Young Defensive Linemen Eager to Improve

Mobile products Sen'Derrick Marks and Antonio Coleman discuss the battles they have faced as freshmen defensive linemen in the SEC.

Auburn, Ala.--Auburn's Will Muschamp has preached consistency to his defense for weeks, but part of the territory of playing so many young players is that it is often times like a box of chocolates.

Defensive tackle Sen'Derrick Marks and end Antonio Coleman are two key members of the defensive front this season, but both are redshirt freshmen from Mobile who signed with Auburn in 2005.

Coleman came to Auburn at just a few biscuits over 200 pounds before adding 40-45 pounds during his redshirt season. Marks is a hard-working spirited guy on and off the field, but says the work in the weight room hasn't been enough yet to play at a consistent level.

"I don't know where I get the strength from when I'm out there, but I know I'm going to need to get stronger," Marks says. "That's my plan to improve this summer during the offseason. Get down there and work with Coach Yox (Kevin Yoxall) and tell him my deal. I know he knows how to get me stronger. He did it this offseason."

Marks, who played prep ball at Vigor High School, adds that he got a welcoming to the SEC in his first big-time collegiate game from LSU offensive guard Will Arnold in the third contest of the season.

"Arkansas had some big guys, too, but they weren't moving me as much as LSU," Marks says. "They surprised me that first snap. I got blown off the ball. Going against players like (Arnold) is going to make me better."

Coleman, who usually plays about 20-25 snaps per game, says that he is getting better, but it is still a learning process playing against bigger guys than he saw during his playing days at Williamson High School.

"I'm like 249 right now," Coleman notes. "I'd like to get to 255 or 260. But with the way I'm playing right now I think I'm holding my ground pretty well. We don't have a strongside or a weakside anymore, we just have a left and a right. Playing those tight ends I think I've gotten a lot better at that. Basically getting off the blocks and making plays."

Coleman, number 52, doesn't look like the same player he was coming out of high school.

Marks adds that although he is still learning, he is playing "way better than I was during two-a-days. I learn a lot every week. I've learned a lot these nine weeks. Quickness and seeing the play before it happens. Just being a player of the sport and the game."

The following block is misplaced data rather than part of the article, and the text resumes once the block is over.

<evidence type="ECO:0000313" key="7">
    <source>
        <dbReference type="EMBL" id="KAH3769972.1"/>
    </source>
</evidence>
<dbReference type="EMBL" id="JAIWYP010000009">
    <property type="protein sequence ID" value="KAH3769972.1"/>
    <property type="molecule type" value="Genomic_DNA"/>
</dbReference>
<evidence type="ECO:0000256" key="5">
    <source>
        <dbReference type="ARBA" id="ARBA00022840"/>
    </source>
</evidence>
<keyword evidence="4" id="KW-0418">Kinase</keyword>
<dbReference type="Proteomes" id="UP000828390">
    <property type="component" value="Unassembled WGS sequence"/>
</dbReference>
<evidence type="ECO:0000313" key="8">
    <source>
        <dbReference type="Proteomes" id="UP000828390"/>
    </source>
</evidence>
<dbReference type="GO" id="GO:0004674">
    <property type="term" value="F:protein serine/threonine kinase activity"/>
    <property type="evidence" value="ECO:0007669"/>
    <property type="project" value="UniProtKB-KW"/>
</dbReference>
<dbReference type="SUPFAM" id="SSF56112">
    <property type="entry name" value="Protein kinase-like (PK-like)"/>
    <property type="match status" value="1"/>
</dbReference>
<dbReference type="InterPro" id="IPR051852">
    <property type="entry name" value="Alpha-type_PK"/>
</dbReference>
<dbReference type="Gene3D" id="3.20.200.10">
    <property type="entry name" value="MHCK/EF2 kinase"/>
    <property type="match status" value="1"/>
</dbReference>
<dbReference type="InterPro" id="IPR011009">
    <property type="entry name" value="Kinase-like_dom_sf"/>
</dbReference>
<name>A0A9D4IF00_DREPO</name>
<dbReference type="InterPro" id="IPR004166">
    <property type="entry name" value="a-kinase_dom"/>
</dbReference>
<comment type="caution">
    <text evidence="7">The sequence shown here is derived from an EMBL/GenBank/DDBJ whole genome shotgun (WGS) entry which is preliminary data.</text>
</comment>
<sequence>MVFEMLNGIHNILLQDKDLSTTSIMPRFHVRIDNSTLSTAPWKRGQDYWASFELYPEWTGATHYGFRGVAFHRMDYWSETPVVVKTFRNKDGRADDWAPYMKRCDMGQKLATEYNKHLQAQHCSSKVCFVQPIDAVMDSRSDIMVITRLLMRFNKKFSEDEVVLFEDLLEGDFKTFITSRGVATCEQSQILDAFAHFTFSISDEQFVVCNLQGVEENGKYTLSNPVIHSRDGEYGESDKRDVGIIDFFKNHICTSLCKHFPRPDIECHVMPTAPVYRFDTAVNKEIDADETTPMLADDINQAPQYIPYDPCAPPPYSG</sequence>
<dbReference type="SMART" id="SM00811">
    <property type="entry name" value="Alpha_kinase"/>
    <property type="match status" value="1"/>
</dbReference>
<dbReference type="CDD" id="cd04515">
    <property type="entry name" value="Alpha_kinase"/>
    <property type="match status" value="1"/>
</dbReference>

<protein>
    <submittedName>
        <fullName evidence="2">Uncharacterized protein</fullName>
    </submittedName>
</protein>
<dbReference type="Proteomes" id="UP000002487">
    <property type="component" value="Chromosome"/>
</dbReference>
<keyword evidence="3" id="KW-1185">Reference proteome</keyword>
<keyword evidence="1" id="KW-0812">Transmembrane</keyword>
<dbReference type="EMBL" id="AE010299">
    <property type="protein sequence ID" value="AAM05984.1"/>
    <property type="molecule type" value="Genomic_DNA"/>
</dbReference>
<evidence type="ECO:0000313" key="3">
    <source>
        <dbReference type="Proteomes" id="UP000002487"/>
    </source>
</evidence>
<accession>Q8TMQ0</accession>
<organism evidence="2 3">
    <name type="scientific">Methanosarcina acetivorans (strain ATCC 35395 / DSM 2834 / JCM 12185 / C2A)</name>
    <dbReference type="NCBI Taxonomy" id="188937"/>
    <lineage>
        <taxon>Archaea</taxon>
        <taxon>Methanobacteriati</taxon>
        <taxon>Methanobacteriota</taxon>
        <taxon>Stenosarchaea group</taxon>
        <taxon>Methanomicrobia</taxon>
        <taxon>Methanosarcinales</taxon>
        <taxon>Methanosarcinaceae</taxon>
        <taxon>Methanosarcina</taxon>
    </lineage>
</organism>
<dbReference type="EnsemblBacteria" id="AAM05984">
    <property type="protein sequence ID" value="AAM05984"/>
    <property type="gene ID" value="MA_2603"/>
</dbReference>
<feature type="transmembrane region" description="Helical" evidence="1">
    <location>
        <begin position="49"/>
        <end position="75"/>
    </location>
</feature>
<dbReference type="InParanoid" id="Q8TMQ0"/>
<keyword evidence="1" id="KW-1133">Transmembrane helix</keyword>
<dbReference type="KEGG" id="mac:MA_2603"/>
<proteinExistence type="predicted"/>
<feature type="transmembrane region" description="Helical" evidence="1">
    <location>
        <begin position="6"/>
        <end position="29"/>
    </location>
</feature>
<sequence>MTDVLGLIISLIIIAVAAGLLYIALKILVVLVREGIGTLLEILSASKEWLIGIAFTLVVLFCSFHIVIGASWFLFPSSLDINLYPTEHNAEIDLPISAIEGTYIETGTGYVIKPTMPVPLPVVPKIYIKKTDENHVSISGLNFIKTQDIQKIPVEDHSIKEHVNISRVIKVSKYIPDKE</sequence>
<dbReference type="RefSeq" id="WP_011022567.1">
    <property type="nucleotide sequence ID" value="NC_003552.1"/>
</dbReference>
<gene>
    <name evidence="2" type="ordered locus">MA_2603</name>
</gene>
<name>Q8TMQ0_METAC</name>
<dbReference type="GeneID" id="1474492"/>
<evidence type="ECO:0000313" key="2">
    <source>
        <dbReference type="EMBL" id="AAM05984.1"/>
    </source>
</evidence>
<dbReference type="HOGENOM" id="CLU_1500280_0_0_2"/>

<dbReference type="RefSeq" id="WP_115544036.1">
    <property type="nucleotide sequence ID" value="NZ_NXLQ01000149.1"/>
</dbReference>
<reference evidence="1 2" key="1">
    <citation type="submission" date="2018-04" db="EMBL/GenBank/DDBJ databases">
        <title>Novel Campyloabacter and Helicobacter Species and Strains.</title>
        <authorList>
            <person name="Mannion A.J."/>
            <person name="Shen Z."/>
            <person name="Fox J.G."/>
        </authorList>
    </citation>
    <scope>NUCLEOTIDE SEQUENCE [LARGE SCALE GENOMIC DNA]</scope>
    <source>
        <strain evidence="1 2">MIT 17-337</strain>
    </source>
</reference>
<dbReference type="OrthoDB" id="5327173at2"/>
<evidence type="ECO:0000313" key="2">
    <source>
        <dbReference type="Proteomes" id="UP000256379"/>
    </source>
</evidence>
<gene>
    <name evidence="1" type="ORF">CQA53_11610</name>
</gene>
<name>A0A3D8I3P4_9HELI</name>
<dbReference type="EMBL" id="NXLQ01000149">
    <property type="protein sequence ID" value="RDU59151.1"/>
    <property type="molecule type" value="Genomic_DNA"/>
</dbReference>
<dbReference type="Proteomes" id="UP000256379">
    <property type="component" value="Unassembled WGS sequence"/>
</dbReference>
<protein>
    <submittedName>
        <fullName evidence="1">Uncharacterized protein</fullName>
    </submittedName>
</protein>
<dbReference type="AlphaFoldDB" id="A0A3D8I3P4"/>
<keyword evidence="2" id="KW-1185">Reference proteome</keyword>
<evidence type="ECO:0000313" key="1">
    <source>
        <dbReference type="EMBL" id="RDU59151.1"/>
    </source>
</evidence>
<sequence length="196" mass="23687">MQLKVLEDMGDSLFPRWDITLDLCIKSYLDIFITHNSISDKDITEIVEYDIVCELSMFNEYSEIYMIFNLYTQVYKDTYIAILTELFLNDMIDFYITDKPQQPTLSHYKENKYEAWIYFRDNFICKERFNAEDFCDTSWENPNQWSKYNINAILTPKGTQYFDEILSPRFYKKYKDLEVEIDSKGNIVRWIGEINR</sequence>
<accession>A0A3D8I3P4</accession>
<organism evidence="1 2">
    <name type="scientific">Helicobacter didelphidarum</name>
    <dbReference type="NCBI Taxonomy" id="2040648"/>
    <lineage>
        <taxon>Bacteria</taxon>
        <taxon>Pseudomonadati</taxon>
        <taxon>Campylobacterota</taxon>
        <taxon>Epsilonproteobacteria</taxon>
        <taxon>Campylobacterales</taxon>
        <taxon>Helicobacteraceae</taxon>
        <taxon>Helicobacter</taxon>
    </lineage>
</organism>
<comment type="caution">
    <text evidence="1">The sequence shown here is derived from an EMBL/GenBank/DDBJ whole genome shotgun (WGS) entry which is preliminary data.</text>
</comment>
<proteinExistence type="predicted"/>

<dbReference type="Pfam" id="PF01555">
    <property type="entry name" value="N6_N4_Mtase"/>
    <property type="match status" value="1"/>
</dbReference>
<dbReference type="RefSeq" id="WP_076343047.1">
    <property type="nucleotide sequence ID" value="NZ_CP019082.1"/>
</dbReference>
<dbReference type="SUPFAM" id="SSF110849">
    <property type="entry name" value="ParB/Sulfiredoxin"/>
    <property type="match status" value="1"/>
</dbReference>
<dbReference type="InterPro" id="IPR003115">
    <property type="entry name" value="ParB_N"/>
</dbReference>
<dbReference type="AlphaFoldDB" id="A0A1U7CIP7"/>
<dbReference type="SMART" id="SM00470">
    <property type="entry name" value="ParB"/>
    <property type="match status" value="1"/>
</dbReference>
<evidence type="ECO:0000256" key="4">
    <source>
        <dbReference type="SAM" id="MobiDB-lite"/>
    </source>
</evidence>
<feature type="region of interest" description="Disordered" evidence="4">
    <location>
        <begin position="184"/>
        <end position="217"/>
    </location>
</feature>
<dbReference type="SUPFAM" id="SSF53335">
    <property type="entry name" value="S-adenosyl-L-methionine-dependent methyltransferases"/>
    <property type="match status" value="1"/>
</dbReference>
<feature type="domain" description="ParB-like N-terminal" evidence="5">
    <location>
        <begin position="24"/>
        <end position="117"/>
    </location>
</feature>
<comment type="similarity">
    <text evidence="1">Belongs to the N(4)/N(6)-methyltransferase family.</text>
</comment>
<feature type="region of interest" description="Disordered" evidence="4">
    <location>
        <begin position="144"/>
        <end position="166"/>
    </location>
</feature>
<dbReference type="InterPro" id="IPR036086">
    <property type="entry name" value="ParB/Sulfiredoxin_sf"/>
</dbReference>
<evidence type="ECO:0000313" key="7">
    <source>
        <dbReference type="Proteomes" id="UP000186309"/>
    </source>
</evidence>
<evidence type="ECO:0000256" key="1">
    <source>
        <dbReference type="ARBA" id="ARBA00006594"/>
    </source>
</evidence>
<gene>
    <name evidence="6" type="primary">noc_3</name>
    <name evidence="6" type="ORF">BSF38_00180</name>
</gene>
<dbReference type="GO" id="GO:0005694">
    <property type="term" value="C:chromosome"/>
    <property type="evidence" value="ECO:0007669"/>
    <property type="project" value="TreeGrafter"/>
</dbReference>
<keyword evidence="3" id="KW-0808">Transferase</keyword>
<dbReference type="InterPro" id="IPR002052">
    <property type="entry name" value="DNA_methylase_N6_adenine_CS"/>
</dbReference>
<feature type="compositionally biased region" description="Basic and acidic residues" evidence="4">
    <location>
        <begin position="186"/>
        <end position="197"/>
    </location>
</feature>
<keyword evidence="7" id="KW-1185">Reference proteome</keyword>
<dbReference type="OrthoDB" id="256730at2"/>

One advantage that Marks has at 19 years old that many of the veterans on the team don't have is in the physical grind of a 12-game schedule without an off week.

"I believe I'm caught up in the start and the hype and all that," Marks says. "My adrenaline is rushing every week and I'm still starting. Nine straight weeks and I don't even feel it yet."

Marks has 24 tackles, 6.5 for a loss, 3.5 sacks and a forced fumble in his starting role at the three-technique, and Coleman has nine tackles while backing up Quentin Groves at left end. Groves says that Coleman has been a good complement to him because of his similar style of play.

"He's a great guy," Groves says. "The great thing about A.C. is that he knows his role, not to sound like I'm going to be starting and he's the backup. He does a great job of learning with me. We sit down and we watch film together.

"A.C.'s got just as much speed as I do, if not more," he adds. "He's just a little thicker than I am. He comes in and says, ‘I've got to do my job. When Quentin's out we can't have a let off. We have to come in and play with the same amount of speed so tackles are off balance when he gets in the game.'"

At 8-1, Auburn plays 5-3 Arkansas State Saturday at 1:30 p.m. in the Tigers' final regular season non-conference game of 2006.

Premium Subscription Signup

Subscribe to Magazine Only

Inside The AU Tigers Top Stories